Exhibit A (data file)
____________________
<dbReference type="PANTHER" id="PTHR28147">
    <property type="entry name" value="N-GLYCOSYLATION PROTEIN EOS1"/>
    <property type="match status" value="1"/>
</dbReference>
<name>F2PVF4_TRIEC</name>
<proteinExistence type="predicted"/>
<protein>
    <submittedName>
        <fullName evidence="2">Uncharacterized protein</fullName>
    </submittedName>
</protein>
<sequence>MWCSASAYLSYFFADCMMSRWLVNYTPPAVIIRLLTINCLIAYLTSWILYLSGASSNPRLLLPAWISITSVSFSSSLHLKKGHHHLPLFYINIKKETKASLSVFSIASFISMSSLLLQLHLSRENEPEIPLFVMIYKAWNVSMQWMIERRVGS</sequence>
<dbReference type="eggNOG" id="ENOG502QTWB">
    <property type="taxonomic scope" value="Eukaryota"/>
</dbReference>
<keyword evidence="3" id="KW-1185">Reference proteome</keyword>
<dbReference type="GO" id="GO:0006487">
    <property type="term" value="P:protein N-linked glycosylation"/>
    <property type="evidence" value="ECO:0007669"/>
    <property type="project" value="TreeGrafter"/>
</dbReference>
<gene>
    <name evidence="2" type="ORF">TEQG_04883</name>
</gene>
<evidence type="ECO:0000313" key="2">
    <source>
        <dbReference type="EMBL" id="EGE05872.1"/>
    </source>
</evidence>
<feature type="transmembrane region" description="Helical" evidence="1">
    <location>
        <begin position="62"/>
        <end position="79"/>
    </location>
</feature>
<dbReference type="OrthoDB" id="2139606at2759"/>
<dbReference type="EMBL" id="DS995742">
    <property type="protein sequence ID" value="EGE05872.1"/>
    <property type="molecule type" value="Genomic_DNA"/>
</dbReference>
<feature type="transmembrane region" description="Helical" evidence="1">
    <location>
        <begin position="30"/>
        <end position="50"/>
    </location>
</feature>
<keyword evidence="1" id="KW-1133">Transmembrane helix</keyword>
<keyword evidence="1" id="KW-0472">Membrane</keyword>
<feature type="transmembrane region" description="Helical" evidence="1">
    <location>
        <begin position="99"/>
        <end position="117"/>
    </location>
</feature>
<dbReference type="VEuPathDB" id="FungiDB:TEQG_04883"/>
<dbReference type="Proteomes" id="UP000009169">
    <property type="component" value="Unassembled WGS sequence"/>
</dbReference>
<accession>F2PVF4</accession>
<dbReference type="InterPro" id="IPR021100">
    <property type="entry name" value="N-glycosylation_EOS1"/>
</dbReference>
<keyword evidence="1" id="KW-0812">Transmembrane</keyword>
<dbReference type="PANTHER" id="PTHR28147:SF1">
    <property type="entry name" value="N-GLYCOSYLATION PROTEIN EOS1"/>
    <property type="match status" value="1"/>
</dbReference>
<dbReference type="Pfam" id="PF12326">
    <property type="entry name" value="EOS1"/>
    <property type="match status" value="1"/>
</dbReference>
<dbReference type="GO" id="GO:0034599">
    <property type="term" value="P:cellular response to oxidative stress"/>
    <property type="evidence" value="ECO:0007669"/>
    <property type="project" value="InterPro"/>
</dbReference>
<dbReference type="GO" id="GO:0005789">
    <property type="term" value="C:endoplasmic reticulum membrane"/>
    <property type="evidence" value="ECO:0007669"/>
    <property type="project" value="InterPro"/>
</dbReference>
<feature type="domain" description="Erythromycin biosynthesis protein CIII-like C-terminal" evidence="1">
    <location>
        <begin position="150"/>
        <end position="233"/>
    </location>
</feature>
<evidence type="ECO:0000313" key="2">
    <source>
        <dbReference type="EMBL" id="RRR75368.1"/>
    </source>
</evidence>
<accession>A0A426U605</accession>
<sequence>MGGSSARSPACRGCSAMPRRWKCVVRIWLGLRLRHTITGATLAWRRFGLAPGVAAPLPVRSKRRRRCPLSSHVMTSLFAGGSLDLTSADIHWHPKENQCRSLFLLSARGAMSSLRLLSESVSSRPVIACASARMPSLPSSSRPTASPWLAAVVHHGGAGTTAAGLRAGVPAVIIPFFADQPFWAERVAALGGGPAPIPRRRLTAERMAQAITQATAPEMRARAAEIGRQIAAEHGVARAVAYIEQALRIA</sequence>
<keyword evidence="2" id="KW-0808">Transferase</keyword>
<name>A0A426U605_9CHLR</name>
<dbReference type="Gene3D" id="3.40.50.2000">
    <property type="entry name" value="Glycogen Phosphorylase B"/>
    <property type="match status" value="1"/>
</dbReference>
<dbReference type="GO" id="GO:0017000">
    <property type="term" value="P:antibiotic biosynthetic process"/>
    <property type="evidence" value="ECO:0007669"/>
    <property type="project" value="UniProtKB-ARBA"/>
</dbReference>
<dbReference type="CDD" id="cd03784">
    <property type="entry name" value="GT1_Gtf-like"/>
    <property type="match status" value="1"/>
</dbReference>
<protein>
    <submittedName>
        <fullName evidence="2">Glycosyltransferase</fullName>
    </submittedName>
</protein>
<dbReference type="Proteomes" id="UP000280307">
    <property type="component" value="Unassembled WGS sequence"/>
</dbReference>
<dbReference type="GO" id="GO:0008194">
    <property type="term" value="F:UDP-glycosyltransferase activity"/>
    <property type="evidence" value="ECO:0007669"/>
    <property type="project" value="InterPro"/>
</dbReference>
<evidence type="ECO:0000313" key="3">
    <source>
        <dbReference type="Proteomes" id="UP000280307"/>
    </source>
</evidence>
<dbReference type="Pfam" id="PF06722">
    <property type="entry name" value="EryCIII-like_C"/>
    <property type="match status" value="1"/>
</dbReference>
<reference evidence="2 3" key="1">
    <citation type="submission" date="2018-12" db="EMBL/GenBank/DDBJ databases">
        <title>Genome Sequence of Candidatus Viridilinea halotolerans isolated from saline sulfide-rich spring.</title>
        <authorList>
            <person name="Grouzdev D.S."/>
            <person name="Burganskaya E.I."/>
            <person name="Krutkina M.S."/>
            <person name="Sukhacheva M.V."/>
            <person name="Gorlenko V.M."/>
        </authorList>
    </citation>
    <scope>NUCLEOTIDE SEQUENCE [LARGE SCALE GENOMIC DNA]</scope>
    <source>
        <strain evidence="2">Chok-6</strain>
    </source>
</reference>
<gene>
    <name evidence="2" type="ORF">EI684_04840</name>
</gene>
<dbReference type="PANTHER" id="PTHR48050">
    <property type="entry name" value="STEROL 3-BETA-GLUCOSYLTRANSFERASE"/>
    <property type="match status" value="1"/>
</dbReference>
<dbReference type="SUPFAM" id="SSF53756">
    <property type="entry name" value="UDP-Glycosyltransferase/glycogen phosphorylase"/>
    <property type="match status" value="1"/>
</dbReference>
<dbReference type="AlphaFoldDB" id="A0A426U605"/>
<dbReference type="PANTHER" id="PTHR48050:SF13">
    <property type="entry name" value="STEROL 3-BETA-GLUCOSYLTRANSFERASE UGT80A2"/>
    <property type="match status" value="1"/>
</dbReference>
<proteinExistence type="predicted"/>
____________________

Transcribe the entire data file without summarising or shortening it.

<dbReference type="PANTHER" id="PTHR28147">
    <property type="entry name" value="N-GLYCOSYLATION PROTEIN EOS1"/>
    <property type="match status" value="1"/>
</dbReference>
<name>F2PVF4_TRIEC</name>
<proteinExistence type="predicted"/>
<protein>
    <submittedName>
        <fullName evidence="2">Uncharacterized protein</fullName>
    </submittedName>
</protein>
<sequence>MWCSASAYLSYFFADCMMSRWLVNYTPPAVIIRLLTINCLIAYLTSWILYLSGASSNPRLLLPAWISITSVSFSSSLHLKKGHHHLPLFYINIKKETKASLSVFSIASFISMSSLLLQLHLSRENEPEIPLFVMIYKAWNVSMQWMIERRVGS</sequence>
<dbReference type="eggNOG" id="ENOG502QTWB">
    <property type="taxonomic scope" value="Eukaryota"/>
</dbReference>
<keyword evidence="3" id="KW-1185">Reference proteome</keyword>
<dbReference type="GO" id="GO:0006487">
    <property type="term" value="P:protein N-linked glycosylation"/>
    <property type="evidence" value="ECO:0007669"/>
    <property type="project" value="TreeGrafter"/>
</dbReference>
<gene>
    <name evidence="2" type="ORF">TEQG_04883</name>
</gene>
<evidence type="ECO:0000313" key="2">
    <source>
        <dbReference type="EMBL" id="EGE05872.1"/>
    </source>
</evidence>
<feature type="transmembrane region" description="Helical" evidence="1">
    <location>
        <begin position="62"/>
        <end position="79"/>
    </location>
</feature>
<dbReference type="OrthoDB" id="2139606at2759"/>
<dbReference type="EMBL" id="DS995742">
    <property type="protein sequence ID" value="EGE05872.1"/>
    <property type="molecule type" value="Genomic_DNA"/>
</dbReference>
<feature type="transmembrane region" description="Helical" evidence="1">
    <location>
        <begin position="30"/>
        <end position="50"/>
    </location>
</feature>
<keyword evidence="1" id="KW-1133">Transmembrane helix</keyword>
<keyword evidence="1" id="KW-0472">Membrane</keyword>
<feature type="transmembrane region" description="Helical" evidence="1">
    <location>
        <begin position="99"/>
        <end position="117"/>
    </location>
</feature>
<dbReference type="VEuPathDB" id="FungiDB:TEQG_04883"/>
<dbReference type="Proteomes" id="UP000009169">
    <property type="component" value="Unassembled WGS sequence"/>
</dbReference>
<accession>F2PVF4</accession>
<dbReference type="InterPro" id="IPR021100">
    <property type="entry name" value="N-glycosylation_EOS1"/>
</dbReference>
<keyword evidence="1" id="KW-0812">Transmembrane</keyword>
<dbReference type="PANTHER" id="PTHR28147:SF1">
    <property type="entry name" value="N-GLYCOSYLATION PROTEIN EOS1"/>
    <property type="match status" value="1"/>
</dbReference>
<dbReference type="Pfam" id="PF12326">
    <property type="entry name" value="EOS1"/>
    <property type="match status" value="1"/>
</dbReference>
<dbReference type="GO" id="GO:0034599">
    <property type="term" value="P:cellular response to oxidative stress"/>
    <property type="evidence" value="ECO:0007669"/>
    <property type="project" value="InterPro"/>
</dbReference>
<dbReference type="GO" id="GO:0005789">
    <property type="term" value="C:endoplasmic reticulum membrane"/>
    <property type="evidence" value="ECO:0007669"/>
    <property type="project" value="InterPro"/>
</dbReference>
<feature type="domain" description="Erythromycin biosynthesis protein CIII-like C-terminal" evidence="1">
    <location>
        <begin position="150"/>
        <end position="233"/>
    </location>
</feature>
<evidence type="ECO:0000313" key="2">
    <source>
        <dbReference type="EMBL" id="RRR75368.1"/>
    </source>
</evidence>
<accession>A0A426U605</accession>
<sequence>MGGSSARSPACRGCSAMPRRWKCVVRIWLGLRLRHTITGATLAWRRFGLAPGVAAPLPVRSKRRRRCPLSSHVMTSLFAGGSLDLTSADIHWHPKENQCRSLFLLSARGAMSSLRLLSESVSSRPVIACASARMPSLPSSSRPTASPWLAAVVHHGGAGTTAAGLRAGVPAVIIPFFADQPFWAERVAALGGGPAPIPRRRLTAERMAQAITQATAPEMRARAAEIGRQIAAEHGVARAVAYIEQALRIA</sequence>
<keyword evidence="2" id="KW-0808">Transferase</keyword>
<name>A0A426U605_9CHLR</name>
<dbReference type="Gene3D" id="3.40.50.2000">
    <property type="entry name" value="Glycogen Phosphorylase B"/>
    <property type="match status" value="1"/>
</dbReference>
<dbReference type="GO" id="GO:0017000">
    <property type="term" value="P:antibiotic biosynthetic process"/>
    <property type="evidence" value="ECO:0007669"/>
    <property type="project" value="UniProtKB-ARBA"/>
</dbReference>
<dbReference type="CDD" id="cd03784">
    <property type="entry name" value="GT1_Gtf-like"/>
    <property type="match status" value="1"/>
</dbReference>
<protein>
    <submittedName>
        <fullName evidence="2">Glycosyltransferase</fullName>
    </submittedName>
</protein>
<dbReference type="Proteomes" id="UP000280307">
    <property type="component" value="Unassembled WGS sequence"/>
</dbReference>
<dbReference type="GO" id="GO:0008194">
    <property type="term" value="F:UDP-glycosyltransferase activity"/>
    <property type="evidence" value="ECO:0007669"/>
    <property type="project" value="InterPro"/>
</dbReference>
<evidence type="ECO:0000313" key="3">
    <source>
        <dbReference type="Proteomes" id="UP000280307"/>
    </source>
</evidence>
<dbReference type="Pfam" id="PF06722">
    <property type="entry name" value="EryCIII-like_C"/>
    <property type="match status" value="1"/>
</dbReference>
<reference evidence="2 3" key="1">
    <citation type="submission" date="2018-12" db="EMBL/GenBank/DDBJ databases">
        <title>Genome Sequence of Candidatus Viridilinea halotolerans isolated from saline sulfide-rich spring.</title>
        <authorList>
            <person name="Grouzdev D.S."/>
            <person name="Burganskaya E.I."/>
            <person name="Krutkina M.S."/>
            <person name="Sukhacheva M.V."/>
            <person name="Gorlenko V.M."/>
        </authorList>
    </citation>
    <scope>NUCLEOTIDE SEQUENCE [LARGE SCALE GENOMIC DNA]</scope>
    <source>
        <strain evidence="2">Chok-6</strain>
    </source>
</reference>
<gene>
    <name evidence="2" type="ORF">EI684_04840</name>
</gene>
<dbReference type="PANTHER" id="PTHR48050">
    <property type="entry name" value="STEROL 3-BETA-GLUCOSYLTRANSFERASE"/>
    <property type="match status" value="1"/>
</dbReference>
<dbReference type="SUPFAM" id="SSF53756">
    <property type="entry name" value="UDP-Glycosyltransferase/glycogen phosphorylase"/>
    <property type="match status" value="1"/>
</dbReference>
<dbReference type="AlphaFoldDB" id="A0A426U605"/>
<dbReference type="PANTHER" id="PTHR48050:SF13">
    <property type="entry name" value="STEROL 3-BETA-GLUCOSYLTRANSFERASE UGT80A2"/>
    <property type="match status" value="1"/>
</dbReference>
<proteinExistence type="predicted"/>